In spite of cut-throat competition in British sports retailing, the John David Group managed to lift its comparable sales and multiply its profits for the financial year ended last Jan 27. The JD banner has continued to establish itself as an appealing sports and lifestyle retailer, enabling it to move further away from the tough sports market.
Sales in the company’s sports stores were up by 9.8 percent to £492.8 million (€725.7m-$979.8m). On a comparable basis, excluding sales added through the acquisition of Allsports’ stores and the former Hargreaves airport-based outlets, sales increased by 4.8 percent. Furthermore, margins at the sports stores inched up by 1.3 percentage points to 47.6 percent. The improvements were coupled with heightened investments in marketing and merchandising, but that did not prevent the sports division from posting a 31.4 percent rise in operating profit before financing costs and exceptional items to £29.7 million (€43.7m-$59.1m).
The sports business has improved further since the end of the financial year, reporting a comparable sales rise of 8.1 percent for the 12 weeks ended on April 21, excluding the former Hargreaves stores. However, the group’s management attributes part of this expansion to temporary factors such as thewarm weather and in-store improvements. Besides, the segment will face tough comparisons with last year’s World Cup-related sales, while British retail spending could be more strongly affected by interest rate increases later this year.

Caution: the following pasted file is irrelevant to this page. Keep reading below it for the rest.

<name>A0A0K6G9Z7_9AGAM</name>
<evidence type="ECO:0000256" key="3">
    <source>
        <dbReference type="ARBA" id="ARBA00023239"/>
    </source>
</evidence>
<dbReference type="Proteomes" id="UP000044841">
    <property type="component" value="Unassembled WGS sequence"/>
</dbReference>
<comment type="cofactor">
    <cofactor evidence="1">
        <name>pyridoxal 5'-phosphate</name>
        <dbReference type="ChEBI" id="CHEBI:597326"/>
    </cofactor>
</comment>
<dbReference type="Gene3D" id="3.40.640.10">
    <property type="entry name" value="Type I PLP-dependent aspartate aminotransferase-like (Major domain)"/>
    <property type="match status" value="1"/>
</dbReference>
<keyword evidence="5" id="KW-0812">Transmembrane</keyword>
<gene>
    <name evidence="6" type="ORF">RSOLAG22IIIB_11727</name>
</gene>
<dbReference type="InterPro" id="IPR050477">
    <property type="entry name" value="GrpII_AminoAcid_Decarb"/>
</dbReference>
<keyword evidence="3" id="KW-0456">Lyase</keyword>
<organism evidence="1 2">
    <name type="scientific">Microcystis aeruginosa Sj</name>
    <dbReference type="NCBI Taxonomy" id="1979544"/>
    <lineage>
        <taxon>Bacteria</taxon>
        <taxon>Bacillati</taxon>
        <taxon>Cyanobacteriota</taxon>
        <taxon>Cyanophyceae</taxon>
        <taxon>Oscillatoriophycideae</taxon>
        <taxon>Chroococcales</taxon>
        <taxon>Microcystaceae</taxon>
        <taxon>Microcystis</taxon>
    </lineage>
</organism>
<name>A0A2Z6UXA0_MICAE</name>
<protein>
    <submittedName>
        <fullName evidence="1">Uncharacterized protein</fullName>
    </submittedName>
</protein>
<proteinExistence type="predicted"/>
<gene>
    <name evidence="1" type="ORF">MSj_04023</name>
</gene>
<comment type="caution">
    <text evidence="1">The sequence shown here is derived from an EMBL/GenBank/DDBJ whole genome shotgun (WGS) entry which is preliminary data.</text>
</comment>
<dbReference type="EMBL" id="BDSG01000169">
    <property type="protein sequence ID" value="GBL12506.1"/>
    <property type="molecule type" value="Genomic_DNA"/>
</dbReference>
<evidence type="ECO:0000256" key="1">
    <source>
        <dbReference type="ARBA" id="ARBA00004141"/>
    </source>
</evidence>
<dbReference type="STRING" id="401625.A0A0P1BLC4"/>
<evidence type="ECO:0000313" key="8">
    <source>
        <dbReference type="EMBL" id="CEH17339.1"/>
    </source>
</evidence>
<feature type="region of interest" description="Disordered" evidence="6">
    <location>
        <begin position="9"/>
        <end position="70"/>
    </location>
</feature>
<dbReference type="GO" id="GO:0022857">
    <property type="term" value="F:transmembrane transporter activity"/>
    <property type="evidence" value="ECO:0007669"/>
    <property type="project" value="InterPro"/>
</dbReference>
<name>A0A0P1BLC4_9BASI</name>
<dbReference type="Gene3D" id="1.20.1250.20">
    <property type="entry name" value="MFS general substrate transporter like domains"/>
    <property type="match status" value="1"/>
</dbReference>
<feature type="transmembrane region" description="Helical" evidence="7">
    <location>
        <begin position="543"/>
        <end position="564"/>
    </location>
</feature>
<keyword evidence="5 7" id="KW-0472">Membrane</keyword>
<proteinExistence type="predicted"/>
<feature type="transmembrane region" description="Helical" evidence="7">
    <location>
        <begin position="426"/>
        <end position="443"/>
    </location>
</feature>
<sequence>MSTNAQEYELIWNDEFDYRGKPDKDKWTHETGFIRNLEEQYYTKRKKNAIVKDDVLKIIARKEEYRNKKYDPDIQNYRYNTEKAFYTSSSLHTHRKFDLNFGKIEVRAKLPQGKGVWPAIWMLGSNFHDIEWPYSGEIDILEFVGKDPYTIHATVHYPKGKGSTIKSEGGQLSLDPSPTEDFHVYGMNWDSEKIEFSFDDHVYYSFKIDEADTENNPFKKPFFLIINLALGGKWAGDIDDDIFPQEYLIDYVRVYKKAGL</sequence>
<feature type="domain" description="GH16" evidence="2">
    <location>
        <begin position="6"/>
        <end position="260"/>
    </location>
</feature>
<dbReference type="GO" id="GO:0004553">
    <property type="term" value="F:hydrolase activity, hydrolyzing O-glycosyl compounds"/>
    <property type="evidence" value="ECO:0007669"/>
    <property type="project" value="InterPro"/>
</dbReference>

Managers of the company’s sports retail business spent much of the year streamlining the various banners in the group’s portfolio after several acquisitions. It started with the integration of 73 former Allsports stores, which were converted into JD outlets. The revamping of 14 Hargreaves stores proved more troublesome and these units performed weakly, due to sharpened security measures introduced in UK airports last August. They will be refurbished and their offering is to be adjusted over the next months.
The group ended the year with 362 sports stores, having closed 26 doors and converted another 4 to fashion outlets. It admitted that its plans had been delayed by the abundant over-supply in retail real estate, with large new retail developments coming up while many retailers have ceased trading. While JD was hoping to finish cleaning up its store portfolio this year, it now estimates that it should take another year, and the cost is hard to predict.